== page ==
Reverend James Forbes has been called a “preacher’s preacher,” teaching others through his message. As the Joe R. Engle Professor of Preaching at Union Theological Seminary, he has taught others how to be effective messengers. He teaches about religious and political intolerance and encourages his listeners to participate in civic life and to let their voices be heard in a respectful dialogue about the direction of our nation.

Ken Burns has spent more than 20 years making documentary films, bringing history to life for his audiences. The subjects of his films have ranged from American monuments and structures, to government, important historical figures such as Thomas Jefferson and Susan B. Anthony, the American pastime of baseball, and America’s original art form of Jazz. The quality of his work is such that his films, such as his series on the Civil War, have broken records for public television viewership. Stephen Ambrose, the historian, has said of Burns’ films, “More Americans get their history from Ken Burns than any other source.”

Morris Dees is chief trial counsel for the Southern Poverty Law Center, which he founded in 1971 with attorney Joe Levin. What began as a small civil rights law firm is now internationally known for tolerance education programs, its legal victories against white supremacist groups, its tracking of hate groups, and its sponsorship of the Civil Rights Memorial. He has developed ideas for Teaching Tolerance, the Center’s education project. Through this project, the Center is teaching people about the need for tolerance and racial equality in our country. He has received the Barnard College Medal of Distinction, the University of Alabama Humanitarian Award, and the National Education Association’s Martin Luther King, Jr. Memorial Award.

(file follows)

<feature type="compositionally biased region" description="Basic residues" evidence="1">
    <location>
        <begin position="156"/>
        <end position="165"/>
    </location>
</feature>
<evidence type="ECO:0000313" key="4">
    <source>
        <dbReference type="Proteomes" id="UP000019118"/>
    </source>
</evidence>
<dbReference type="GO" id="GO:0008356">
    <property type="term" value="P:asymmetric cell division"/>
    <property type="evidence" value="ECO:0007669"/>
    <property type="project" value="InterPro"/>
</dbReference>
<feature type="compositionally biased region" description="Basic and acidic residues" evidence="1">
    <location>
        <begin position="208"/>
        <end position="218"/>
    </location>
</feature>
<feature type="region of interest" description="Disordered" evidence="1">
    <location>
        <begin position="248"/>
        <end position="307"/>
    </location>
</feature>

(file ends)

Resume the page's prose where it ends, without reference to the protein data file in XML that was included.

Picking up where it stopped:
Cleveland E. Dodge Medal For Distinguished Service To Education was given to Henry A. McKinnell, Ph.D., Chairman and Chief Executive Officer of Pfizer Inc, the world’s largest pharmaceutical company. Pfizer was founded in New York City in 1849, remains headquartered there, and has grown to become the third most valuable company in the world. Pfizer’s 15,000 research professionals are engaged in the world’s largest privately funded biomedical research effort, backed by an investment of more than $100 million every week. Under Dr. McKinnell, Pfizer has made access to medicine a key company driver, creating partnerships with governments in the U.S. and overseas to provide access to health care for those who cannot afford it. The company has also invested heavily in medical education, including the funding of a state-of-the-art facility in Uganda to train African doctors in the latest therapies to combat HIV. Dr. McKinnell, a 31-year Pfizer colleague, is a member of the President’s Commission on HIV/AIDS, a trustee of the New York Public Library, and a director of ExxonMobil and John Wiley and Sons. He earned his doctorate in finance from Stanford University.#